Are you discouraged that your students keep making the same mistakes, over and over again? How about yourself as a learner? Is that your experience, too?
I used to be impatient with my students when I taught them French. When they would make a mistake with a word, I would think, ‘What’s wrong with them that they can’t get that word right!’ But then, I started to learn Spanish as a beginner. And I was humbled.
(Intro: English without Fear where you can learn to speak English naturally, through listening to stories)
Yes, my last year of teaching French to teenagers, I started to learn Spanish as a beginner. I was immediately humbled. I learned some humility. What is being humbled? What is humility?
I used to think that there was something wrong with my students, that they were a bit stupid because they kept making the same mistakes over and over. Or they would get one sound wrong. But when I started as a beginner to learn Spanish, I realized how hard this was. And my opinion about myself, what I thought about myself, became more realistic. I was humbled. I had a high opinion about myself and a low opinion about my students, but starting as a beginner with another language humbled me, it brought me down to reality. And that was a good thing.
My last year teaching teenagers French, I was a much better teacher because I understood what they felt, what they were going through, learning French. I developed something called empathy.
Empathy is a feeling that you experience when you can understand the other person’s feelings. Either you’ve gone through a similar experience, or you can imagine what it must feel like. I learned to be empathetic because I was going through the same thing with my students.
I’ve been working on Spanish for 37 months, three years and one month. And I have put in over 2,400 hours listening to Spanish, watching videos, reading and in the last year and a half speaking more and more as an intermediate-level Spanish learner. What I’m seeing in myself, the errors I make, the mistakes I make, my frustrations are very similar to those of my English language learners.
For example, I know how to say correctly, I went, ‘yo fui’ in Spanish. And I know that ‘fue’ is for talking about somebody else. Fui/fue – I know that. And oftentimes, when I’m thinking about the storyline of, of talking about something that happened to me, I’m concentrating on the content and not the form of my words. And I make mistakes about things that I do know, I should know better. But they’re not yet automatic.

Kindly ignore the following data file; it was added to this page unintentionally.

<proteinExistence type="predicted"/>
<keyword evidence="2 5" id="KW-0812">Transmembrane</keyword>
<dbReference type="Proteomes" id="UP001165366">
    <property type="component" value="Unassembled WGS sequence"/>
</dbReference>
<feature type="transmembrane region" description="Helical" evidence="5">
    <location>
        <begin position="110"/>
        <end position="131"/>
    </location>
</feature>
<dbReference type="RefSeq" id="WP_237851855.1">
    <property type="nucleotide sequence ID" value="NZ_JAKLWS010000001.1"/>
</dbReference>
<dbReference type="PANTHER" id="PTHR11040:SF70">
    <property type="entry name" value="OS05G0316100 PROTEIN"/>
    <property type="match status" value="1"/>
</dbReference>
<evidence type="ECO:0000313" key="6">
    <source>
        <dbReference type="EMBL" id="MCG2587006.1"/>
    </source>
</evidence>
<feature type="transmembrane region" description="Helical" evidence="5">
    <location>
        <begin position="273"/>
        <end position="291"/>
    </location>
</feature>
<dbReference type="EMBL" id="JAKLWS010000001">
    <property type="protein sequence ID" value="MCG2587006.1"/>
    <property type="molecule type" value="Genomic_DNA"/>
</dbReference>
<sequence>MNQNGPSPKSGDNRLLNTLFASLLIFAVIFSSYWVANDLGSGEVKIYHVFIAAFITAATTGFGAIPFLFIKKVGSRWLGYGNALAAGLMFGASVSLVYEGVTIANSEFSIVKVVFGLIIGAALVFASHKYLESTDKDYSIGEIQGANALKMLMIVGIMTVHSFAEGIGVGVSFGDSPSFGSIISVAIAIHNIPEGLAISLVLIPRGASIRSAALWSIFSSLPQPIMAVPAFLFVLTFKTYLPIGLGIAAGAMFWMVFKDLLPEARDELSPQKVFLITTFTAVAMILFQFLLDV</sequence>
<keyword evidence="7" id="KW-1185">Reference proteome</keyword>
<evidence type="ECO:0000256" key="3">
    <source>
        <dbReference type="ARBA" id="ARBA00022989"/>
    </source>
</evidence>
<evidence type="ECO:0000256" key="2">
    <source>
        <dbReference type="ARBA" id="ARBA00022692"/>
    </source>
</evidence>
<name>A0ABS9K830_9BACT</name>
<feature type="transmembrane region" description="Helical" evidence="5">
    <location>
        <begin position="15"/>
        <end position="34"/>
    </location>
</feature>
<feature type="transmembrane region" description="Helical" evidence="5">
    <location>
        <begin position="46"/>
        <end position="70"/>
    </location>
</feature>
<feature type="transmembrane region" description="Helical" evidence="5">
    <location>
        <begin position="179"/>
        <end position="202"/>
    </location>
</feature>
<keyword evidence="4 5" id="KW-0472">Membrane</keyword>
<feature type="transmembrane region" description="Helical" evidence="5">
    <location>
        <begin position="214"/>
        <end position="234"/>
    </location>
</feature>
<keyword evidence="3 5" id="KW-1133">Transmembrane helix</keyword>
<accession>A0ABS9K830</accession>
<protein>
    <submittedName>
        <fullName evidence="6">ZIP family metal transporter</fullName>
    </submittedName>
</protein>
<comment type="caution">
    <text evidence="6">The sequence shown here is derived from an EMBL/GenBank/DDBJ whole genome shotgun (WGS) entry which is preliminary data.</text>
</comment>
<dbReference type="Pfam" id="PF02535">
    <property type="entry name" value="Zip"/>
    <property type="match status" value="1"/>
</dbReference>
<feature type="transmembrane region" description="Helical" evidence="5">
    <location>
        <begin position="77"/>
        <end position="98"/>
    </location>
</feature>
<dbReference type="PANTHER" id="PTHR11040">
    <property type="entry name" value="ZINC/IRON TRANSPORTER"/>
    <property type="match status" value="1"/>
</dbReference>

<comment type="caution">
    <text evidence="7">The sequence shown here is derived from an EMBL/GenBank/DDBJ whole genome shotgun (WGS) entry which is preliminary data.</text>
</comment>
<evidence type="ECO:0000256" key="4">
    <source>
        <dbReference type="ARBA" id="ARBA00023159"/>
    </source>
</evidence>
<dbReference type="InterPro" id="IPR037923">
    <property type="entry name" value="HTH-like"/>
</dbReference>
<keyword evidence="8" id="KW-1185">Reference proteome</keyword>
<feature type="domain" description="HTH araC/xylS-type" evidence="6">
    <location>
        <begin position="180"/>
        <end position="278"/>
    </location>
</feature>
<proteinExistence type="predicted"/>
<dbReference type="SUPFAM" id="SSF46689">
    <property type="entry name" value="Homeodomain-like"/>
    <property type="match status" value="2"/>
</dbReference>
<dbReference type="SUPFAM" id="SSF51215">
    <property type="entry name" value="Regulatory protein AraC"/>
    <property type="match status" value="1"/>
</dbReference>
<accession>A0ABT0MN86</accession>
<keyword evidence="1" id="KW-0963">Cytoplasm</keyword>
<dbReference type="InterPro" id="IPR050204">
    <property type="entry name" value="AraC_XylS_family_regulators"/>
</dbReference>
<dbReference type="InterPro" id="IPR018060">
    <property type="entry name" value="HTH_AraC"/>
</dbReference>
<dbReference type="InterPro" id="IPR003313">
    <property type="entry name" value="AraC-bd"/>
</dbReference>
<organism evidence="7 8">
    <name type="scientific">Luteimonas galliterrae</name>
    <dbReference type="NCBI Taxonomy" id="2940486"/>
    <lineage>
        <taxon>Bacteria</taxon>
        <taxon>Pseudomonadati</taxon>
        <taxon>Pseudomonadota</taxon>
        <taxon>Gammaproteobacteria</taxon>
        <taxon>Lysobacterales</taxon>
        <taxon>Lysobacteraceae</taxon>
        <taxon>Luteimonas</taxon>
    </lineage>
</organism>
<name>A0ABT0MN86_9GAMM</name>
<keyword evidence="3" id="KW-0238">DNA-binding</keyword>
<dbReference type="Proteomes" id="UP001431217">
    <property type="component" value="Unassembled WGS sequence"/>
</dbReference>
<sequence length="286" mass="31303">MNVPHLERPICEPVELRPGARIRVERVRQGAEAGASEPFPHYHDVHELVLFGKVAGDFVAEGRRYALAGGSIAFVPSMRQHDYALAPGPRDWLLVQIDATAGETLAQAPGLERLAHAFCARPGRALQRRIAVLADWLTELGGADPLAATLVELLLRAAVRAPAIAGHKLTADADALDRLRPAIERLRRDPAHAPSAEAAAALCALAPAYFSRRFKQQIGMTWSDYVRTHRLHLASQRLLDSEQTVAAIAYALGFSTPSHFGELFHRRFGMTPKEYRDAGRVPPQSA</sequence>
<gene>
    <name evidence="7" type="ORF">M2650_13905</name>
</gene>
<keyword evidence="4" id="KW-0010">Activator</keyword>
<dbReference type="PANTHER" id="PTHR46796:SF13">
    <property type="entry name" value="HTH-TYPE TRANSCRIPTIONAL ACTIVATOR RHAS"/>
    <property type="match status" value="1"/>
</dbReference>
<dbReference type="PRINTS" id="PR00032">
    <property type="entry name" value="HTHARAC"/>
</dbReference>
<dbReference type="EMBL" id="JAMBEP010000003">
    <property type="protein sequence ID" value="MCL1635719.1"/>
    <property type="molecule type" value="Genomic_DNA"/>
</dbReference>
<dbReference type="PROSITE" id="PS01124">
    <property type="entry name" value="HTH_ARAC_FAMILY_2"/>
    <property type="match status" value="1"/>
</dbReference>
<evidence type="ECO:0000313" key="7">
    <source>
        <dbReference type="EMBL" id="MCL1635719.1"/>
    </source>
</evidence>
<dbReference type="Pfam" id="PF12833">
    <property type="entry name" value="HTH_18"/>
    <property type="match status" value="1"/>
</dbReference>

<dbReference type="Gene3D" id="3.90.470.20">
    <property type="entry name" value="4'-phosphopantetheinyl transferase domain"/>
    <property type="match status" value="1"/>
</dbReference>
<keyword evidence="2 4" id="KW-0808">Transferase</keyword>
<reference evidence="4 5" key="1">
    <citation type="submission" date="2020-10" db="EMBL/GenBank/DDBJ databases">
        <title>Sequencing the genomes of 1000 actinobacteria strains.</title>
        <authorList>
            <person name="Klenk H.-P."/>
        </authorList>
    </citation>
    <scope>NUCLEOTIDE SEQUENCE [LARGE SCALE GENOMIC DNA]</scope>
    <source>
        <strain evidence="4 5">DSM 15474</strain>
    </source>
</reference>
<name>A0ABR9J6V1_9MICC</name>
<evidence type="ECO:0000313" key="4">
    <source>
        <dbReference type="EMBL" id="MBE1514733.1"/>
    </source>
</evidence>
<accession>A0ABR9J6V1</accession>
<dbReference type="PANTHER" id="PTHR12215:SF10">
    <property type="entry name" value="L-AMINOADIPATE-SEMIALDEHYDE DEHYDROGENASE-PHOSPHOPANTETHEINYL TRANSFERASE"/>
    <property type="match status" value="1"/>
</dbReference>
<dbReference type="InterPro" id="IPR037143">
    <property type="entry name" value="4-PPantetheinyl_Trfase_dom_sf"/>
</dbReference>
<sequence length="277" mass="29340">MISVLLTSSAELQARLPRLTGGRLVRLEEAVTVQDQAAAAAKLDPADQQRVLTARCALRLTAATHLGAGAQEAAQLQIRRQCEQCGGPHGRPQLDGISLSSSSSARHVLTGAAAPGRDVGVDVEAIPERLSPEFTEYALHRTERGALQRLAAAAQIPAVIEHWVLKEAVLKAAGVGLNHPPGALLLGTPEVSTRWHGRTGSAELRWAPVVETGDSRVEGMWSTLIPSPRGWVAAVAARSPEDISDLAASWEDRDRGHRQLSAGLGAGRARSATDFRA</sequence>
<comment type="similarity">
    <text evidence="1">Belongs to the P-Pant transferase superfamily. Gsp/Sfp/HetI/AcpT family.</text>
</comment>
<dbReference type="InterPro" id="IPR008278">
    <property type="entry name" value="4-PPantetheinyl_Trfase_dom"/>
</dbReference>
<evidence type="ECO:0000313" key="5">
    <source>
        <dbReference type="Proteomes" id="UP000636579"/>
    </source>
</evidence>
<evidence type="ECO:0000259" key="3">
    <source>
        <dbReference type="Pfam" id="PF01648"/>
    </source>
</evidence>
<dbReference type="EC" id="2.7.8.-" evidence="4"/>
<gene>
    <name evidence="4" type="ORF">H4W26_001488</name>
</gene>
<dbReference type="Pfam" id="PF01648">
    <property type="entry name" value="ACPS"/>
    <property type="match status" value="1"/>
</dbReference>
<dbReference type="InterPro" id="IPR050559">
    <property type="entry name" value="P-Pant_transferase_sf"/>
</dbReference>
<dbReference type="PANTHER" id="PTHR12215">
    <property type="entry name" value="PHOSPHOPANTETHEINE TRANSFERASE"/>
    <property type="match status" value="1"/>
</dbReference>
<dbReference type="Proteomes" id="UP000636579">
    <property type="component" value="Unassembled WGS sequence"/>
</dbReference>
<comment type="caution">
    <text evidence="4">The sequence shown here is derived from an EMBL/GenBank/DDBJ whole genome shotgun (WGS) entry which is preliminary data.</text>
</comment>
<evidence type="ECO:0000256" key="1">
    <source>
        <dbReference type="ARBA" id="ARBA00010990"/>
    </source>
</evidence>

Several of my Hispanic friends correct me, I’ve asked for them to correct me. And often when they do, I think, “Oh, I know that! I don’t understand why it came out wrong.” One sound, one letter. Another Spanish example, ‘conseguí..conseguió’ ‘conseguí, guí, guió’, not much difference.
Here’s what I’ve noticed with my English language learners. Same problem, one sound difference. Take the words,
“Play/played,’ (PLA/PLA-D) D!, that’s the only sound difference. But ‘play’ is something you’re doing right now and ‘played’ happened in the past. ‘Stop/stopped.’ (stop/stop-t) You add the T sound to talk about the past. Hike/hiked’ (hik/hik-T). One sound makes all the difference in the meaning. It’s amazing.
There’s another word that I, this week got wrong. It should be ‘evidentemente’/ for evidently or obviously. And I said ‘evidente’. ‘Evidente’ is wrong and ‘evidentemente’ is correct. So, I was missing one syllable in the word. I think it’s going to take me and you English-language learners, we’re going to have to work on each word, over time. Each word or words will become clear in our mind. And then eventually, after some time, will automatically come out correctly. But we have to be patient with ourselves. And if we’re teachers, patient with our learners. It’s hard.
I volunteer with Hispanic speakers in my town one morning a week. And this week, on Tuesday, I was working with some women and I always thank them in Spanish. “Thank you for helping me with my English” (I meant to say ‘thank you for helping me with my Spanish!). And one gal said to me, ‘Well, you made lots of mistakes, but we understood what you were saying.’
I was humbled again. I was brought down to where I am actually, but there’s no need to feel bad. There’s no need for me to apologize or, or think there’s something wrong with me. I helped those women. They understood. That’s what counts.
When you communicate with English and you make mistakes, don’t worry. I have two friends, Hispanic friends who’ve given me some advice. Eh….Teri who’s from Mexico when we do an Intercambio, an exchange. And if I start saying, ‘Oh, Teri, I get so discouraged, all these mistakes I make!’
She said, ‘Maria, María, don’t worry. I know from the context, from the bigger story, I know what you’re talking about. I understand, even when you make mistakes.’ Then there was Roberto. He always tells me, ‘María, have you made enough mistakes today, speaking Spanish? The more mistakes you make, the more you’ll learn!’
And friends, that’s a good way to look at language learning. Keep practicing your English. And you English language teachers, coaches, tutors, if you haven’t already started to learn another language, please do so. You’ll be a much more humble and empathetic teacher. And your adventure and learning another language will give you ideas, insights into how people learn and how you can better help your students.
Remember, if you would like the transcript, the written words to today’s episode, just go to my website, English without Fear.com and in a day or so after this YouTube gets uploaded, I will have put there a transcript.
Well, that’s it for this episode. I’m Maria from English without Fear. Talk to you next time.
(Outro: Thanks for watching. For questions or comments, here’s my email.)